The advantage of dithranol is that it is safe long-term and effective. The disadvantages of dithranol are that it is messy and stains the skin temporarily. Avoid contact with surfaces and clothing as it will stain. It can irritate and burn the skin. Short contact dithranol can be taught for home use or used as outpatient or inpatient treatment. Ingram’s regime is used as either an outpatient or inpatient treatment.

Light Treatment

It has been found that sunlight helps some cases of psoriasis. A type of light treatment maybe used as a treatment in our department for some people. The use of light treatment will only be considered if the child is old enough to be able to understand about the treatment and happy to stand in the machine. It is important that commercial sun beds are avoided as the dose is not measured and the risk of damage to the skin is increased.

Topical steroids

Topical steroid cream or ointments may be used in the short term for particular sites of the body such as under arms, breasts, and the genital area. They are used to reduce inflammation and itch. Although they are easy to use it is important they are used as directed, and for a limited amount of time due to the potential side effects of long term usage. Topical steroids are also used to reduce redness and soreness from other treatments e.g. burn from dithranol.

Systemic or oral medications

These treatments are rarely given to children/teenagers and only if they have severe psoriasis that has not responded to conventional treatments. These medicines are strong and may affect the whole body so it is important to have regular blood tests and to be under close supervision by your dermatologist. Examples of these medicines are methotrexate, acitretin.

Scalp treatments

The scalp is often affected by psoriasis and it is difficult to hide, but the right treatments can control it. If there is thick scale on the scalp start by using salicylic acid, a thick white preparation, which is applied to the scalp, left overnight and then washed off the following morning. The hair while wet is combed through gently to remove the scale. This is not a treatment for the psoriasis but instead enables us to remove the thick
scale so the psoriasis beneath can be treated. Therefore it should only be used for a short period. Cocois or tar pomade are examples of tar preparations applied to psoriasis on the
scalp and can be washed out the next day.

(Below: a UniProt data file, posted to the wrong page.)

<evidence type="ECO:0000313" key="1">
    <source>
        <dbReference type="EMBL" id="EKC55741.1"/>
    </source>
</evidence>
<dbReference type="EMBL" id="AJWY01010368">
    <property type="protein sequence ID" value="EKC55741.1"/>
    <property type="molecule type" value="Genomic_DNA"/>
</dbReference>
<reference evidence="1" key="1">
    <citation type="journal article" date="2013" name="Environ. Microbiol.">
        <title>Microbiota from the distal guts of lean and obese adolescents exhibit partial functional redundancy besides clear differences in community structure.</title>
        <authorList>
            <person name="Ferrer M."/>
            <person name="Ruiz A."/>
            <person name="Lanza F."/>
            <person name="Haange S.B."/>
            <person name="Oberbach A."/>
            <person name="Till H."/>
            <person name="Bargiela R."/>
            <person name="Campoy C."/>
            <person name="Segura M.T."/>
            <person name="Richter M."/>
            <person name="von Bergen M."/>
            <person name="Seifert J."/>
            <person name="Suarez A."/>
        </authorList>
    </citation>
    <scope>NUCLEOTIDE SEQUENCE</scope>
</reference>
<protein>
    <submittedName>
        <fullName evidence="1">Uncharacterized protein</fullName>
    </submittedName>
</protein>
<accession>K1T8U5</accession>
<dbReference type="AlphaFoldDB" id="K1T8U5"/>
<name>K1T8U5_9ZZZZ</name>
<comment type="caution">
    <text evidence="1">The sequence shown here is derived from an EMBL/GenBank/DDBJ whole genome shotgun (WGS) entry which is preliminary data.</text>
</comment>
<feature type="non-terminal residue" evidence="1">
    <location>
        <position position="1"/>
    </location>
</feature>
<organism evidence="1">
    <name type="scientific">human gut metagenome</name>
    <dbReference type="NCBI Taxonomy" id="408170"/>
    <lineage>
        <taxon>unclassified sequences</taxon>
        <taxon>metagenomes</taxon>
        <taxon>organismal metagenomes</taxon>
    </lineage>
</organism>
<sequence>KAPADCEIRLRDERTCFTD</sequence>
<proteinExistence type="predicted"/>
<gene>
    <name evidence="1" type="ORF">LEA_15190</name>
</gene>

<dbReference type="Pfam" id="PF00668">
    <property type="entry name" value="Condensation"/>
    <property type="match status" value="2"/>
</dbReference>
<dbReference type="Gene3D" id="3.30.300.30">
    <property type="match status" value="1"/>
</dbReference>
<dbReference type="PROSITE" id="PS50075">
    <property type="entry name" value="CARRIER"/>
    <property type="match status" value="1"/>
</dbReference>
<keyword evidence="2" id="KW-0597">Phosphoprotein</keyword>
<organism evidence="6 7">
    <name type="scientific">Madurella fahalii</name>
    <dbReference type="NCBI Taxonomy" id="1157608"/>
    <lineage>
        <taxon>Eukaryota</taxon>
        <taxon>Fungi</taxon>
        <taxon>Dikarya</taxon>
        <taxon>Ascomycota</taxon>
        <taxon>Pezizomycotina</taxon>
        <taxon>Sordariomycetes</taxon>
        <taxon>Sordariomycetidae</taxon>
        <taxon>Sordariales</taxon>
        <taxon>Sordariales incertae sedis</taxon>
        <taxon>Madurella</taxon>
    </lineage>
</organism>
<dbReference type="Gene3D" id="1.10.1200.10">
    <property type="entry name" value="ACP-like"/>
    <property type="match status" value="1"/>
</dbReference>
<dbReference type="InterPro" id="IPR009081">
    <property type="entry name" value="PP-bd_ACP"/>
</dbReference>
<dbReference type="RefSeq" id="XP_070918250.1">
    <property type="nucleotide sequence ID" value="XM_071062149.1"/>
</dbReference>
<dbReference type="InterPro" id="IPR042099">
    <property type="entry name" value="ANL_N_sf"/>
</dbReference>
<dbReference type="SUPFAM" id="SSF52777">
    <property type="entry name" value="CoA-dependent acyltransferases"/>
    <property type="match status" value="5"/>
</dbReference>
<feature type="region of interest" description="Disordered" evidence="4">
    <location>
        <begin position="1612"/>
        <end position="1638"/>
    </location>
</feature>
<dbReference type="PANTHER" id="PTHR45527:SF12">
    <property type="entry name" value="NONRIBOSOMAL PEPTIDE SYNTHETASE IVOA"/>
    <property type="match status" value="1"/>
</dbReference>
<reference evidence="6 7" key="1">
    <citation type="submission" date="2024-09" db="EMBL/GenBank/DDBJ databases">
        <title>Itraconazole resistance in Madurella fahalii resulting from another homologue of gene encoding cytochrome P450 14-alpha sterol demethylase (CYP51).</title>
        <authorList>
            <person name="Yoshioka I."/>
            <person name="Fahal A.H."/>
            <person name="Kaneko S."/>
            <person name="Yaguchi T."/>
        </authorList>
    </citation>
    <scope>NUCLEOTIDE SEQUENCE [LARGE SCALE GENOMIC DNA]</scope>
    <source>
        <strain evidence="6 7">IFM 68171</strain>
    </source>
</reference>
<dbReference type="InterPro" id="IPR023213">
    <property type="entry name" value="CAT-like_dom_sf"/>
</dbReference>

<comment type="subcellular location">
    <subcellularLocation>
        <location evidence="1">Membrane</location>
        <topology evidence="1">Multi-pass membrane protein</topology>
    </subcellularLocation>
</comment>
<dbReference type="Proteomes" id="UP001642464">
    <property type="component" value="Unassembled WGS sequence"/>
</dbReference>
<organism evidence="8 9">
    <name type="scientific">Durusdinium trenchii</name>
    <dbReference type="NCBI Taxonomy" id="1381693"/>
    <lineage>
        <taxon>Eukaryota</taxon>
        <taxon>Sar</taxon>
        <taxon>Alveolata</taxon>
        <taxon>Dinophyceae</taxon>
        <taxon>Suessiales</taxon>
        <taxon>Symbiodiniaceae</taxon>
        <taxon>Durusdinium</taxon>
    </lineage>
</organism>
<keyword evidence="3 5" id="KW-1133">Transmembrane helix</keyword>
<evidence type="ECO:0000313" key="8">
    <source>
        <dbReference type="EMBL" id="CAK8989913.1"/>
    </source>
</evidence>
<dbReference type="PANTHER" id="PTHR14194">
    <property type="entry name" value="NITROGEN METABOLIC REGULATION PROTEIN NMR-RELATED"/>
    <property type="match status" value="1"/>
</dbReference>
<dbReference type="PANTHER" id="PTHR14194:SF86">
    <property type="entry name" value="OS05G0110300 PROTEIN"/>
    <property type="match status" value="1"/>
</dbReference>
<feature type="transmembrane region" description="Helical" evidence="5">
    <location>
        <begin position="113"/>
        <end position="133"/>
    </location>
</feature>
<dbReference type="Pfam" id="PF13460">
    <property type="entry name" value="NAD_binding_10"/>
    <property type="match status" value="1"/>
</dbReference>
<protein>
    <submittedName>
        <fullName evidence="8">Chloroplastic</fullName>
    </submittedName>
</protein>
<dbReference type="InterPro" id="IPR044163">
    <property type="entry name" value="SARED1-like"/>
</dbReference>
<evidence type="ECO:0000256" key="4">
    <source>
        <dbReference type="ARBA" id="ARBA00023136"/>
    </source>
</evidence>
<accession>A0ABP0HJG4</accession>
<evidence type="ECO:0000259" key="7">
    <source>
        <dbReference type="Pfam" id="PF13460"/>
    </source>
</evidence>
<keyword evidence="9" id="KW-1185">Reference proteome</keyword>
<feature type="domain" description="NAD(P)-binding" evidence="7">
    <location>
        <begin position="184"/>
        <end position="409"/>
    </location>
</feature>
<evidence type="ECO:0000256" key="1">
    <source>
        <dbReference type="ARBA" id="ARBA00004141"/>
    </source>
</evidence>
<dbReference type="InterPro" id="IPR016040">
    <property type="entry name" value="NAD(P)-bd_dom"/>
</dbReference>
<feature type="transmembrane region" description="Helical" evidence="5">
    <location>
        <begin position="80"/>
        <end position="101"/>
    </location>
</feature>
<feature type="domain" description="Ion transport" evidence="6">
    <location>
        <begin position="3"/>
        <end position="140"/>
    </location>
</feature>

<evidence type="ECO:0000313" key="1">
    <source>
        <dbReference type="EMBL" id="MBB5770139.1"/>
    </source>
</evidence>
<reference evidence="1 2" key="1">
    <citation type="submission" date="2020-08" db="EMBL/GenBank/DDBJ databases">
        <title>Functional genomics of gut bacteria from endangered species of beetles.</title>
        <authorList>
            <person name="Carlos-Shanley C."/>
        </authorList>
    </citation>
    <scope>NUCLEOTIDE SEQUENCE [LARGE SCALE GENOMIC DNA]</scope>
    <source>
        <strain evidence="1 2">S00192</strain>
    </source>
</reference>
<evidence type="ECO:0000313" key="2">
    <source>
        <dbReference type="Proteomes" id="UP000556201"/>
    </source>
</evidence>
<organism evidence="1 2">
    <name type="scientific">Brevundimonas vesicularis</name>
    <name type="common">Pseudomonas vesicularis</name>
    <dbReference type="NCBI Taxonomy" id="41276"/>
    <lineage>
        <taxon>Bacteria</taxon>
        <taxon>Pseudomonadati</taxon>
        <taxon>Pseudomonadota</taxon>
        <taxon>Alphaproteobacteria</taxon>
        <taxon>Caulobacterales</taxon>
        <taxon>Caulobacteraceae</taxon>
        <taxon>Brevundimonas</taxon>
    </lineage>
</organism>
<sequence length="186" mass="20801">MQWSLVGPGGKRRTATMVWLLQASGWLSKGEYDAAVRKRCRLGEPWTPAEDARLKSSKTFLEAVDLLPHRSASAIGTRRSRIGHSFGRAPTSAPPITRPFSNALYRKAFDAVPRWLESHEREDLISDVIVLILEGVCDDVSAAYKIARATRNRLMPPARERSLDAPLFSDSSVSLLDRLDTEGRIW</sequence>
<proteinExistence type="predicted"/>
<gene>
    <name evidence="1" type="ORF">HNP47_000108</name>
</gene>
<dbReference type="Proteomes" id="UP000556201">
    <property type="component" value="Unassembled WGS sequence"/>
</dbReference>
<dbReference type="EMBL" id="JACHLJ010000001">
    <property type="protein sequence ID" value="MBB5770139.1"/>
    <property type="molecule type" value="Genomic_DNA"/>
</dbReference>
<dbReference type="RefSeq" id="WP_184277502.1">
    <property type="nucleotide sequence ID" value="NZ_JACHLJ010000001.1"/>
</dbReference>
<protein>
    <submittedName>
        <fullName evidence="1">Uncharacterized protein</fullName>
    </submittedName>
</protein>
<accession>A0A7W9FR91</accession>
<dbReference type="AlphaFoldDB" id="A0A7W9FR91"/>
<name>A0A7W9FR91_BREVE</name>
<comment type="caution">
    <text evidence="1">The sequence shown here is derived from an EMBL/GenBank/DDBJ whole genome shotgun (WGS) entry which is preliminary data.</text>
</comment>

Dithranol pomade is also used to treat scalp psoriasis, but must not be used in fair hair due to staining. It can irritate and burn the skin so a low strength is used initially and then increased each week if tolerated. Shampoos containing tar may also be useful. Topical steroid scalp application such as Betnovate scalp application may be used to calm the scalp if it is very itchy or sore, but only for a short time until treatment with
other products can resume.

Inpatient care

Sometimes patients do not respond to treatment at home or cannot travel daily for outpatient treatment. These children and young people can be admitted to the children’s ward and receive skin treatment in the dermatology department. The following tips may be helpful:


  • Light coloured or patterned clothing can be useful to disguise dry scale on shoulders.
  • Cotton clothing may be more comfortable as well as loose fitting clothes. Labels may need to be removed if they irritate.
  • Old clothes can be worn when undergoing treatments due to risk of staining or mess.

Skin trauma/damage

It is important to know that psoriasis may arise on damaged skin so avoid trauma or damage to the skin.


  • Try and combine treatment with enjoyable activities e.g. music, TV.
  • Try to keep cool especially at night to help reduce itchiness.
  • Sometimes an anti-histamine can help you to sleep at night. Ask your dermatologist or GP about this.
  • Cover-up creams e.g. concealer, can be used for special occasions.
  • All medications must be kept out of the reach of small children.

More information

If you have any queries please contact Dermatology Outpatients on 0191 282 4485.

For more support, you can contact the Psoriasis Association at:

The Psoriasis Association
Milton House
7 Milton Street
Telephone 01604 711 129
Fax 01604 792 894